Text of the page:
downtown Bowling Green

BG Council votes to buy downtown property for parking, restrooms, Four Corners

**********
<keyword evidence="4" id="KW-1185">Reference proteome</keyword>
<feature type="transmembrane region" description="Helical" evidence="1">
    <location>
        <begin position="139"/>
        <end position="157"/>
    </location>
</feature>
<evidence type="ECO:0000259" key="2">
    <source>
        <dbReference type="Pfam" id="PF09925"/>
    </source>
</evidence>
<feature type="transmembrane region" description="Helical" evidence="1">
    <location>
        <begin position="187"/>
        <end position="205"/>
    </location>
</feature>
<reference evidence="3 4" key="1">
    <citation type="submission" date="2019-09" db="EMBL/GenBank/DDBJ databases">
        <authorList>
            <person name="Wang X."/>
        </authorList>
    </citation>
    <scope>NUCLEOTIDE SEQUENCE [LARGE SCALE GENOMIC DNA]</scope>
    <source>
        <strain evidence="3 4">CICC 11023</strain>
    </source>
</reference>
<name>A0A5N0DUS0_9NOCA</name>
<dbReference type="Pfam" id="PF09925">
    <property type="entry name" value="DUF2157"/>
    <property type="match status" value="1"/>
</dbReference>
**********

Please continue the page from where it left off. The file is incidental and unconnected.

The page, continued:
By JAN LARSON McLAUGHLIN BG Independent News Bowling Green City Council voted Monday to move ahead with buying land to create more metered parking downtown, provide restrooms for Wooster Green, and preserve the location of the Four Corners Center. Council approved an ordinance for the issuance of $890,000 in bonds for buying four parcels of land on South Church and South Main streets. “These are all things necessary to keep our downtown moving forward,” said council member Bruce Jeffers after the vote. The purchase covers four properties. One parcel is at 119 S. Church St., located just south of the police station. The former Huntington Bank Branch location has been closed for several years, but has drive-up ATM units. The city is interested in building restrooms there that will serve those using Wooster Green as well as visitors to the downtown area. In addition, the location has been eyed by the city for years as property that could be used to expand the police station. While there are no immediate plans for an expansion, the addition of an improved safety dispatch center is one of the city’s long-term capital plans. The out-of-state owner of this property recently contacted city officials to discuss the building. The landowner also owns a nearby parking area behind Ben’s and the building at 130 S. Main St. – the current home of the Four Corners Center. Four Corners downtown While city officials are not interested in owning the Four Corners Center building, they recognize the community value of that site. Located there are the Chamber of Commerce, Convention and Visitors Bureau, Downtown BG, and Economic Development office. The lease for that building expires on Dec. 5, 2020. So, by acquiring the LLC that owns the building and holds the lease, the city can take ownership of the lease – ensuring no changes for the tenants. City officials then plan to sell that building prior to its lease expiring, with a provision that the Four Corners Center be given a lease arrangement for the building with a rental amount set. The cost for the mini-bank area, parking lot behind Ben’s, and building at 130 S. Main St. will be $730,000. Also being sold are the building at 123 S. Church St., currently housing Bowling Green Mirror and Glass, owned by the Bortel family, plus the parking lot to the west of that building. An unspecified downtown business owner has decided to purchase that building and the parking spaces to the south of that building. However, the buyer has no interest in the other parking area located between the Huntington ATM location and parking lot behind Ben’s. So the prospective new owner is willing to work with the city so that the purchase can be split, leaving the city with the large parking area that will connect the other two property purchases along South Church Street. The cost will be $325,000. In other business, council voted to issue bonds not to exceed $1,010,000 for the new park and recreation building in City Park. The bonds will pay for constructing, furnishing and equipping the new community building, including the landscaping, paving an entry drive and parking lot, and construction of a patio. Also at Monday’s meeting, Council President Mike Aspacher read a proclamation recognizing the sixth anniversary of…